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Theft on the move : How to safeguard goods and personnel in transit

17 May 2018Morné Stoltz, MiWay
Morné Stoltz, Head of Business Insurance at MiWay.

Morné Stoltz, Head of Business Insurance at MiWay.

Incidents of theft from delivery vehicles are occurring nationwide and seem to be increasing. In Cape Town, robbery and arson have disrupted supply chains. In KwaZulu-Natal, the Mooi River toll plaza made headlines with two separate incidents of coordinated attacks on, and looting of, trucks under the cover of “service-delivery protests”. The most recent attack, over the Freedom Day/ Workers’ Day long weekend, claimed upwards of 30 trucks and an estimated loss of R250 million.

These and many other less publicised incidents are causing havoc across the country’s supply chains. In some instances, moving vehicles are being boarded, making it even more difficult for drivers to keep an eye on their load and presenting a further threat to safety.

Interruptions to the movement of goods are a threat to the smooth operation of the business, necessitating action against these determined criminals. Fleet owners and operators are looking for solutions to safeguard life and property.

Safety for vehicles and staff begins with making sure all vehicles are roadworthy, loaded only to the recommended weight and operated responsibly by an appropriately trained and well-rested driver. Overloaded vehicles are not only unsafe, but because they are more difficult to handle and slower, they can be boarded by opportunistic criminals when passing through towns or up steep hills.

Further, to combat the problem, spikes can be fitted on strategic areas of the vehicle to deter would-be boarders. In the wake of the targeting of supermarket resupply trucks, unbranded delivery vehicles can be used instead. Additionally, vehicles carrying easily pilfered goods should have secure cargo areas, preferably in closed and locked bodies.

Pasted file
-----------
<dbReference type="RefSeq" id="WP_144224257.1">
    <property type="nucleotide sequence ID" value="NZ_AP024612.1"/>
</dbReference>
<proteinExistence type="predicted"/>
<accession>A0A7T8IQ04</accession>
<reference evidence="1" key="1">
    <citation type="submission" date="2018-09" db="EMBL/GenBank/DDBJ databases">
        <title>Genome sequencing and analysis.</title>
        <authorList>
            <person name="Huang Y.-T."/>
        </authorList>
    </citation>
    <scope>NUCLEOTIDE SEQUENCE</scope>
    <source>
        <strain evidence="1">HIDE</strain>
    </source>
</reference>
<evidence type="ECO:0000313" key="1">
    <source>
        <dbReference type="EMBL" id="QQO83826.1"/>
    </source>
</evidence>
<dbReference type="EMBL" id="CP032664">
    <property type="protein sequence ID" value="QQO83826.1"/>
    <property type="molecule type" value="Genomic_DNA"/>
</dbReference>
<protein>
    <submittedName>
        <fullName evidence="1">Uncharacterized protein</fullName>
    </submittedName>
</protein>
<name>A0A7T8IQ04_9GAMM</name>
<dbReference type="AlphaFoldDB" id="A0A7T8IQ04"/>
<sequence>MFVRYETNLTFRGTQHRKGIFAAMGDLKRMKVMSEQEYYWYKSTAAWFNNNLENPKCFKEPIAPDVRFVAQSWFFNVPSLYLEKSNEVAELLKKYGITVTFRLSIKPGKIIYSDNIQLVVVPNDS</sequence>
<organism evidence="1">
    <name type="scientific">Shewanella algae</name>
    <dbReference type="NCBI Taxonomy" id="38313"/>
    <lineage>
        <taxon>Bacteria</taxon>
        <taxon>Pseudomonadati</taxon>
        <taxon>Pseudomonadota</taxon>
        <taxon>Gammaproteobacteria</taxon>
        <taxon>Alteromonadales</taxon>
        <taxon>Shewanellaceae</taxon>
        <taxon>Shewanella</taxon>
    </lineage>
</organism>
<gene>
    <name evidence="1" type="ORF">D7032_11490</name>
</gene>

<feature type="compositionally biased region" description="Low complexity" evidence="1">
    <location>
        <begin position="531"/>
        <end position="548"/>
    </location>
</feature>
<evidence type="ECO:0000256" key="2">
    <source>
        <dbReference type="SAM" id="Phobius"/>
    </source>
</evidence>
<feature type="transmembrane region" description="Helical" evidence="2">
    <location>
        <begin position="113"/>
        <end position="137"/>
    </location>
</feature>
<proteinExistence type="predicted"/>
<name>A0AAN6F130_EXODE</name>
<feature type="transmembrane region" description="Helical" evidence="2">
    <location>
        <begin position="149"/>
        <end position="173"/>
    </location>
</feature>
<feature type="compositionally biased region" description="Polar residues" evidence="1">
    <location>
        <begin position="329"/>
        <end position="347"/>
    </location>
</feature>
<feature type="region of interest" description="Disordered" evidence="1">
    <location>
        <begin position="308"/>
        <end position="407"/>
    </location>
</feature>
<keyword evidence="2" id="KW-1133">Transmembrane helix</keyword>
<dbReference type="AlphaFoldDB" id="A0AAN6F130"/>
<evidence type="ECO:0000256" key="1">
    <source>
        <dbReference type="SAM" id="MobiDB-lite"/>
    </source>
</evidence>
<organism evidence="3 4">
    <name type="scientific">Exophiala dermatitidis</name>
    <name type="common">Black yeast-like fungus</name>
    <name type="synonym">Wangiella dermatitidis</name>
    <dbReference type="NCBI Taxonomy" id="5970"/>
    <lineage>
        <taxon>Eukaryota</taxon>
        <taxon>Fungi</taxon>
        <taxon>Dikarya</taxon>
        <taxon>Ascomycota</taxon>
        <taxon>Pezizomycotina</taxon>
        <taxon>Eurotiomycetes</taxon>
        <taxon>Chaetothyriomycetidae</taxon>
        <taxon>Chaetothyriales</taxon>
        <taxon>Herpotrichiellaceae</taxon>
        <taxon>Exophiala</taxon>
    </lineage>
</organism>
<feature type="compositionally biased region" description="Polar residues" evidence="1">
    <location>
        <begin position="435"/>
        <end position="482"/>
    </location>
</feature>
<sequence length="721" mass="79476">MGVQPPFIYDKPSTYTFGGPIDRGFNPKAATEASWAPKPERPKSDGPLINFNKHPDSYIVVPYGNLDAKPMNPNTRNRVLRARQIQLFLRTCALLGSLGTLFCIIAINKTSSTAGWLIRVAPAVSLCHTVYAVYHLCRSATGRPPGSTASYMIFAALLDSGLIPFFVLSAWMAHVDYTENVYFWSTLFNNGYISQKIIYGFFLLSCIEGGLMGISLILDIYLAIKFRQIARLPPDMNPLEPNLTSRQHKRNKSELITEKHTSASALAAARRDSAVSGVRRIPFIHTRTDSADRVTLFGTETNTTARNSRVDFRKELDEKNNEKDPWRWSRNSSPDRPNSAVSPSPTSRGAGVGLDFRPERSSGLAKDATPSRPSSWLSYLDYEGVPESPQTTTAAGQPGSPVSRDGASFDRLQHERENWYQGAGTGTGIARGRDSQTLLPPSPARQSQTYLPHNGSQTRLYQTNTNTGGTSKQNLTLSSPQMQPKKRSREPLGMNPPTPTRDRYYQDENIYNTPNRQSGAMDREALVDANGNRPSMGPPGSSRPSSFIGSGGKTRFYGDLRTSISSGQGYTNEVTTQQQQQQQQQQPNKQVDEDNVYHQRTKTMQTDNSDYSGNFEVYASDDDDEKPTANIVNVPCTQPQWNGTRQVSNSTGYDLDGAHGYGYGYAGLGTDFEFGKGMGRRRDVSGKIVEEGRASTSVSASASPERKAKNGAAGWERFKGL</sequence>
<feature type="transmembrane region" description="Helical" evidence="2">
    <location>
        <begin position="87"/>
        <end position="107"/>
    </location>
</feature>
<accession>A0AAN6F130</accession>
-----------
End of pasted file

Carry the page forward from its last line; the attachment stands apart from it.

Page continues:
From a stop-loss perspective, it is increasingly essential to make sure that appropriate insurance cover is in place, not only for the traditional ‘third party, fire and theft’, but also to cover the full cost of replacing all goods in transit. While this does not address the issue of supply chain disruption, it does minimise the financial impact of losses through theft or in case of an accident.

A good insurer should provide tracking options, which include a ‘panic button’ for rapid response, should the vehicle come under attack. With threats to drivers themselves, many of whom have been robbed of their personal goods and cash, a panic button could mean the difference between life and death. The information your insurer has at its disposal from tracking devices should put it in a position to provide advice on potential hot spots and safer routes to take. Any high-risk routes (including those which require the vehicle to move slowly) should be avoided.

Finally, bear in mind that insurance cover is only valid if the vehicle is roadworthy, appropriately loaded within its specified range and operated by qualified personnel. Once this is in place, consult with your insurer or broker to decide which of the risk-mitigation strategies and tools (some of which have been identified in this article) would be appropriate.

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